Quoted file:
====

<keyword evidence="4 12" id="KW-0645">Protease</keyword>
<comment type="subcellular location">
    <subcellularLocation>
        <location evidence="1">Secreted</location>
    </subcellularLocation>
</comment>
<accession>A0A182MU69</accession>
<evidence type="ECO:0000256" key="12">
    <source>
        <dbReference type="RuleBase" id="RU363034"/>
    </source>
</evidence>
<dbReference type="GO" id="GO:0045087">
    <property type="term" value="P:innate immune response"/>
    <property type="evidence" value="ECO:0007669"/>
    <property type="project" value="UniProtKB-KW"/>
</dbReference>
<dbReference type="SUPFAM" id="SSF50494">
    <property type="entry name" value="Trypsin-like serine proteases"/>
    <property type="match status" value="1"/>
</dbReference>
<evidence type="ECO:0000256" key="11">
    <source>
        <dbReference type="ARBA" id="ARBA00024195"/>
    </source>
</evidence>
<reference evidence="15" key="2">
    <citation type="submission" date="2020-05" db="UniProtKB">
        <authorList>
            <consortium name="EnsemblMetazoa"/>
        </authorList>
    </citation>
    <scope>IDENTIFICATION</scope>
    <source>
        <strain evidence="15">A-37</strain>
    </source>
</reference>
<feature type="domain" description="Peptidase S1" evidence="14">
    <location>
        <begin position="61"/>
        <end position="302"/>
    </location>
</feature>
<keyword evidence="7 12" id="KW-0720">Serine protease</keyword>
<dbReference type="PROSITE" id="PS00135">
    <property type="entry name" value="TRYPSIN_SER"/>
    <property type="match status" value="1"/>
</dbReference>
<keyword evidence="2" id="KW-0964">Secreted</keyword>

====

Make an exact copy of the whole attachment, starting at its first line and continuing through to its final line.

<keyword evidence="4 12" id="KW-0645">Protease</keyword>
<comment type="subcellular location">
    <subcellularLocation>
        <location evidence="1">Secreted</location>
    </subcellularLocation>
</comment>
<accession>A0A182MU69</accession>
<evidence type="ECO:0000256" key="12">
    <source>
        <dbReference type="RuleBase" id="RU363034"/>
    </source>
</evidence>
<dbReference type="GO" id="GO:0045087">
    <property type="term" value="P:innate immune response"/>
    <property type="evidence" value="ECO:0007669"/>
    <property type="project" value="UniProtKB-KW"/>
</dbReference>
<dbReference type="SUPFAM" id="SSF50494">
    <property type="entry name" value="Trypsin-like serine proteases"/>
    <property type="match status" value="1"/>
</dbReference>
<evidence type="ECO:0000256" key="11">
    <source>
        <dbReference type="ARBA" id="ARBA00024195"/>
    </source>
</evidence>
<reference evidence="15" key="2">
    <citation type="submission" date="2020-05" db="UniProtKB">
        <authorList>
            <consortium name="EnsemblMetazoa"/>
        </authorList>
    </citation>
    <scope>IDENTIFICATION</scope>
    <source>
        <strain evidence="15">A-37</strain>
    </source>
</reference>
<feature type="domain" description="Peptidase S1" evidence="14">
    <location>
        <begin position="61"/>
        <end position="302"/>
    </location>
</feature>
<keyword evidence="7 12" id="KW-0720">Serine protease</keyword>
<dbReference type="PROSITE" id="PS00135">
    <property type="entry name" value="TRYPSIN_SER"/>
    <property type="match status" value="1"/>
</dbReference>
<keyword evidence="2" id="KW-0964">Secreted</keyword>